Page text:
The worst shirts for girls

Children's Place pulls a sexist shirt, but it's just one of many


Mary Elizabeth Williams
August 7, 2013 12:28AM (UTC)

As August brings the long, slow wallet drain that is back-to-school shopping, here's a quick consumer tip: Don't give your money to retailers who perpetuate dumb, antiquated notions about gender.

Earlier this week, the Children's Place was called out on Facebook for a girl's tee that featured a list of "My best subjects." Checked off were "Shopping, Music, Dance," but "Math" remained unchecked because "Nobody's perfect!" Certainly not girls! As a patron noted, "Wake up, girls have no problem with math or shopping. Figure that out!" Another said she'd already been "really disgusted by the sexist approach to girls' clothing," including a "This princess is no drama queen," shirt, but it was this one that really took the cake.

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After getting picked up on several blogs and attracting a wave of attention in Jezebel and Consumerist, Children's Place did swift damage control, issuing a statement saying, "We take feedback from our customers very seriously. It has come to our attention that some of you view our Best Subjects T shirt as insensitive towards girls and women. This was not our intent. There are countless women in all walks of life who excel in math, including our very own CEO. We have pulled this product from our stores and we want to express our apologies to anyone we may have offended."

So, thanks, I guess, for the condescending affirmation that your "very own CEO" is good at math, Children's Place. There's no doubt that being responsive to criticism, apologizing to the "some of you" who "may have" been offended and withdrawing the dumb shirt from circulation are all good ideas. But it takes more than simply hustling one item off the shelves to effect true change.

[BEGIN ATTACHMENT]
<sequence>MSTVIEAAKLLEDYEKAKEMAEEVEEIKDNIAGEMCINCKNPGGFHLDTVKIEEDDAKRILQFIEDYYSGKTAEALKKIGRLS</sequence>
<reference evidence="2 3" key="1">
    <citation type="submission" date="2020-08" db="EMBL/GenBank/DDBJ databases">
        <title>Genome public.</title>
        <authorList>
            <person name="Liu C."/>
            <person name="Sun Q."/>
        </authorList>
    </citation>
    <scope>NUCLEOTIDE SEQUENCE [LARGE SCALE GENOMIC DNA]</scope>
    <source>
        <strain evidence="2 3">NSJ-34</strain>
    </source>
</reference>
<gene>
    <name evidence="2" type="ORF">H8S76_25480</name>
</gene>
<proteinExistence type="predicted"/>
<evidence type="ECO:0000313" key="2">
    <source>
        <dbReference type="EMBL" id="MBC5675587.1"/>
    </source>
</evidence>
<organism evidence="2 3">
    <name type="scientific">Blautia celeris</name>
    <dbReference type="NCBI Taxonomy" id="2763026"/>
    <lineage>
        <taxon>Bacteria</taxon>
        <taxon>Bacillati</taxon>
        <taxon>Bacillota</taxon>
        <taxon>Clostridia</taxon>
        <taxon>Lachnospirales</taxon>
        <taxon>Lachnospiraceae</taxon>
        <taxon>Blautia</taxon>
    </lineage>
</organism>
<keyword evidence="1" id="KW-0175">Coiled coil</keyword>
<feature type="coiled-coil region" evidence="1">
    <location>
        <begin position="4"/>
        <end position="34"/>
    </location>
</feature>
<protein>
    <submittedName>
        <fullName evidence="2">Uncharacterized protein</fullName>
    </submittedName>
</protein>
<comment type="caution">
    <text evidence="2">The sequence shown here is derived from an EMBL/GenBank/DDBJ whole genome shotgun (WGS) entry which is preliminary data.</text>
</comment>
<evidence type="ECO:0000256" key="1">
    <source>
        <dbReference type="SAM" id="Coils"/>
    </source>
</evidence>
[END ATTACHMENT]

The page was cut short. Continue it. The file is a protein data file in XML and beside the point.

The messages we send our children from the day they are born influence how they view themselves and the world. And if we clad our girls in messages that they are spoiled and divas and princesses and not that they are smart and brave, how can we not think that's going to have an impact? Two years ago, Gymboree stirred up a hornet's nest by offering onesies that declared baby boys were "Smart Like Dad," while girls were "Pretty Like Mommy." Meanwhile, JC Penney offered a girl's shirt that announced, "I’m too pretty to do my homework so my brother has to do it for me." Earlier this year, Disney attempted to give "Brave's" accomplished, normal-looking Merida a wide-eyed, slim-waisted makeover. Around the same time, HuffPo pointed out that Disney sells a boys' Marvel shirt encouraging them to "Be a Hero." Though princess-palooza Disney offers no Marvel hero apparel for girls (seriously, zero), young female Marvel fans can pick up their own damsel-in-distress "I need a hero" shirts elsewhere. And until they were shamed right out of rethinking their internal real estate, the British retail chain Boots was recently stocking its Science Museum brand experiment kits exclusively in the "Boy" toy section of its stores. Between that and the Children's Place thing, you'd get the impression that the main qualification for math and science is a penis.

Removing a single shirt is a positive action, but it's only one small one. Children's Place still cheerfully shills a girl's to-do list shirt that puts "shopping" first -- above laughing, dancing and music. It offers shirts that announce the wearer is "born for diamonds" and "all about glitter." (Boys, meanwhile, get to be a "superhero" and "undefeated.") Gymboree sells a girl "Report card" shirt that lists her accomplishments as "being awesome" and "cuteness" – and then further down the list being "smart and funny."

Nobody's saying a girl can't be cute and like diamonds and glitter. Trust me, I have two daughters and an incredibly glitter-friendly household. But what's needed is considerably more conscious, consistent effort on the part of retailers – and, God knows, consumers – to not put our kids in narrow, shallow boxes. Think it can't be done? It has. It can be. Our kids deserve better than the limiting, dumb narrative that boys are heroic and girls are shoppers. And when we send them back to school with messages on their chests, let that message be something smarter than some outdated, unhelpful crap.


Mary Elizabeth Williams

Mary Elizabeth Williams is a staff writer for Salon and the author of "A Series of Catastrophes & Miracles."

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Children's Place Clothing Girls Shirts Sexism

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